Larry Stone of the Seattle Times first reported that Milton Bradley, who will go down in Cubs infamy, has been swapped to the Seattle Mariners for starting pitcher Carlos Silva. Like Bradley, Silva will go down in M’s infamy as one of the last disastrous moves made by former GM Bill Bavasi… except that Silva’s final parting shot was gift-wrapping the Mariners the 2010 AL Division title.
Make no mistake about it, the Bradley acquisition officially puts the Mariners over the top. Before the move, while I still had Seattle as my early favorites to win the division, I could easily see a scenario where Texas or the Angels could pull it out. I don’t see such a scenario anymore.
The club still doesn’t have a first-baseman or catcher (for now), but does it even matter anymore?
What Bradley brings to the team is much-needed offensive firepower.
The name of the game in baseball is to have the highest run differential possible. This means that run prevention is absolutely a tool to be used, and you’re seeing an increased emphasis on defense across the board. Seattle, under the reign of GM Jack Zduriencik, has been the poster boy on this particular subject. The run prevention defense (jeez, I feel like I’m talking about football here) will stifle opposing teams.
But what about scoring runs? It’s not always just about defense. You’ve got to score runs, too. Ichiro Suzuki and Chone Figgins should be playmakers atop the batting order, but past that there was no offensive threat.
Bradley has his warts, but offense is certainly not one of those warts. In a season where he struggled to adapt to a new team and battle injuries, he batted .257/.378/.397 for a .775 OPS. This OPS, by the way, trails just Ichiro, Jose Lopez and Franklin Gutierrez (barely) on the ’10 iteration of the team — and that was during an off-year by Bradley.
The year before, in Texas, Bradley had an obscene .321/.436/.563 line, and while he may be hard-pressed to match that, is anyone writing off a .277/.371/.450 line? Those are his career slash stats, which Bradley should have no trouble exceeding in 2010.
Bradley’s line-drive percentage in Texas was 24.7 percent, which is a figure he only reaches every once in a blue moon. He generally sits around 18-19 percent, which is among his career norms so I don’t see much potential for a major backslide statistically ala 2009. A big red flag as to his problems in Chicago is his ground ball rate, which was 46.9 percent. Given his career averages at 45.5 percent, it may not seem like a big deal that his ground ball rate nearly matched that this past season. However, Bradley’s two best offensive seasons — 2007-8 — had ground ball rates around 40 percent. Could it be injuries that prevented Bradley from getting the loft on the ball that he used to? Maybe. It’s something to watch, especially at Safeco Field where Bradley will be best served getting some loft on the ball and taking advantage of the gaps.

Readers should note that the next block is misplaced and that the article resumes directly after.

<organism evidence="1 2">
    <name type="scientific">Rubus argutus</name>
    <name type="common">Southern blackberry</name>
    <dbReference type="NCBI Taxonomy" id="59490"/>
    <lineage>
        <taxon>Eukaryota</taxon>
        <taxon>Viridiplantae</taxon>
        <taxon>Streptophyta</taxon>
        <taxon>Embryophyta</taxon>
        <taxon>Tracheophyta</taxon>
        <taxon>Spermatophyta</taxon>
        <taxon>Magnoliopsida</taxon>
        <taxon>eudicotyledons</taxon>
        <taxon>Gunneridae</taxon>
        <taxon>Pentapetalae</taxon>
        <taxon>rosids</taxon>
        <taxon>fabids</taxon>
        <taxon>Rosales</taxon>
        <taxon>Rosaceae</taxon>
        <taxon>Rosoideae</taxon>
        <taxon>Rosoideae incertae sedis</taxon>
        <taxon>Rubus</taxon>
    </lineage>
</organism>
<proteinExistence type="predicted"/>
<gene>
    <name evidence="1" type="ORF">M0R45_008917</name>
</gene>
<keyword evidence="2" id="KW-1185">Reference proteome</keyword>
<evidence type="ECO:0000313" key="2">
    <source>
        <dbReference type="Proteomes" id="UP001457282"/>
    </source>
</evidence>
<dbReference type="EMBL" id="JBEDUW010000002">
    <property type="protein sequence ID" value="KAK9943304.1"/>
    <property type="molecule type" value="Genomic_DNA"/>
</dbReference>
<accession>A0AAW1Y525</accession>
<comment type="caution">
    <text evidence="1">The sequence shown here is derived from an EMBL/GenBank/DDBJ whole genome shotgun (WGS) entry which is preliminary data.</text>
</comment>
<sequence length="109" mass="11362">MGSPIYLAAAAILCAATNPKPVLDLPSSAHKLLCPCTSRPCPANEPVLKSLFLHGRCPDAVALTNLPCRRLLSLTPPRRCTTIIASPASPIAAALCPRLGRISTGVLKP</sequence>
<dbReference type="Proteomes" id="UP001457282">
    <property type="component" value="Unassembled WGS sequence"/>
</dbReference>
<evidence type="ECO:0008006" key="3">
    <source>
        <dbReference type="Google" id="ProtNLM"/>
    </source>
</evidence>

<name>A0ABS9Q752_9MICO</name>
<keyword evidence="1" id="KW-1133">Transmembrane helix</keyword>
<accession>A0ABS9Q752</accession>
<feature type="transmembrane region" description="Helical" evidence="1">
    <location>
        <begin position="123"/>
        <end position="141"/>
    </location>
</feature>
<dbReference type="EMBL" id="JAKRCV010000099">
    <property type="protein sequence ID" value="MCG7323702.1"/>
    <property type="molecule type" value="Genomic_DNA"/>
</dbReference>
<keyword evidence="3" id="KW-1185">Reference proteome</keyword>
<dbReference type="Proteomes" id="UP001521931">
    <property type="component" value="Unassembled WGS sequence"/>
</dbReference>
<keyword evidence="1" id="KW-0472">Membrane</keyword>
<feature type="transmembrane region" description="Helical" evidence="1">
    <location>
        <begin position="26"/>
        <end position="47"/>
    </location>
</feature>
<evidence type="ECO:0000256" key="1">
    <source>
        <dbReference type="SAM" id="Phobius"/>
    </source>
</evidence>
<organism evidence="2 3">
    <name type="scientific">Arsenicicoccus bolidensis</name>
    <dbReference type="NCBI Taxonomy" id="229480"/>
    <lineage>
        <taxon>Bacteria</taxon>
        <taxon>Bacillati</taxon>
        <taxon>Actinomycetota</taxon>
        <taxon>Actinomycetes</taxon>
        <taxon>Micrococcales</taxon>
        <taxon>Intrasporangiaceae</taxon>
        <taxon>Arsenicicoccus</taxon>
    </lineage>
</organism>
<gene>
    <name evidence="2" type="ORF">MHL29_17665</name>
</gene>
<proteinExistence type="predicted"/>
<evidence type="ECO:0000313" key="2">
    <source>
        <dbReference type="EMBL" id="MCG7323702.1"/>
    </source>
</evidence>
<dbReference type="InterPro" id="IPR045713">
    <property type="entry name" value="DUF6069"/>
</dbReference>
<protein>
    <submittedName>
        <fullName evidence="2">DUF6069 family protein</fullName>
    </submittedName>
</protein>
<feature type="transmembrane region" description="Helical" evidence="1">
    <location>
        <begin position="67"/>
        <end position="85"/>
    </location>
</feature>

Joining his eighth team in 11 seasons, hopefully Bradley can fit into an atmosphere that seems like it’s aligned to be the home he never had. I asked Dave Cameron of USS Mariner how the Seattle media was via Twitter, and he said there is “super low pressure” — and that Seattle’s media is the kindest in baseball. While it’s possible that may be hyperbole, it doesn’t seem that far from the truth.
Then you have manager Don Wakamatsu, who by all indications is a player’s manager. That’s never stopped Bradley in the past from wearing out his welcome, but it can only help, right?
Bradley figures to toggle between left-field — where he’s a decent defender — and designated hitter, which should mitigate his propensity for getting injured. It will pin Ken Griffey, Jr. to the bench with Michael Saunders the other beneficiary, which is a good thing.
In exchange for acquiring a middle of the order hitter — attitude warts and all, who had a relatively tame stint in Texas and will find himself surrounded by “good guys” like Ken Griffey, Jr. — the team gives up someone making more money than Bradley — $24 million over the next two years, as opposed to $21. (Seattle will pay $9 million of Silva’s contract which is not really much of a consolation prize.)
Silva was Bavasi’s poster child for futility. He inked a four-year, $48 million deal with the Mariners after 2007. To no one’s surprise, Silva’s sinker backslid terribly to an ugly 6.46 ERA in 28 starts. His xFIP of 4.64 gave some fans hope, but he followed up with 30.1 innings of a 8.60 ERA in 2009 and 5.53 xFIP. Ouch, ouch and triple-ouch. (Yes, Silva went down with right shoulder inflammation in early May and did not return until late September, but it is difficult to ascribe his numbers to the injury.)
True, Silva will likely benefit from the move to the NL Central, but his success in Minnesota was simply because of his fastball flashing above-average stuff every now and then. His fastball is decidedly mediocre these days. The best the Cubs can hope for is for a Jeff Suppan-like season at the back of the rotation… and how is that going to help the Cubs? Answer: not at all. The Cubs significantly downgraded from Bradley, which, granted was inevitable. What was not inevitable is who they downgraded to. They’ll be “forced” (in their opinion) to put Silva in the rotation and watch him serve up gopherball after gopherball.
The Mariners pulled off a major heist here. Yes, Bradley had to go. But we’re still talking a middle of the order hitter who was jettisoned for someone who has no business being on a major league team. At this point, all Cubs fans can hope for is that Silva gets off to such an awful start that the Cubs pull the plug entirely and release him.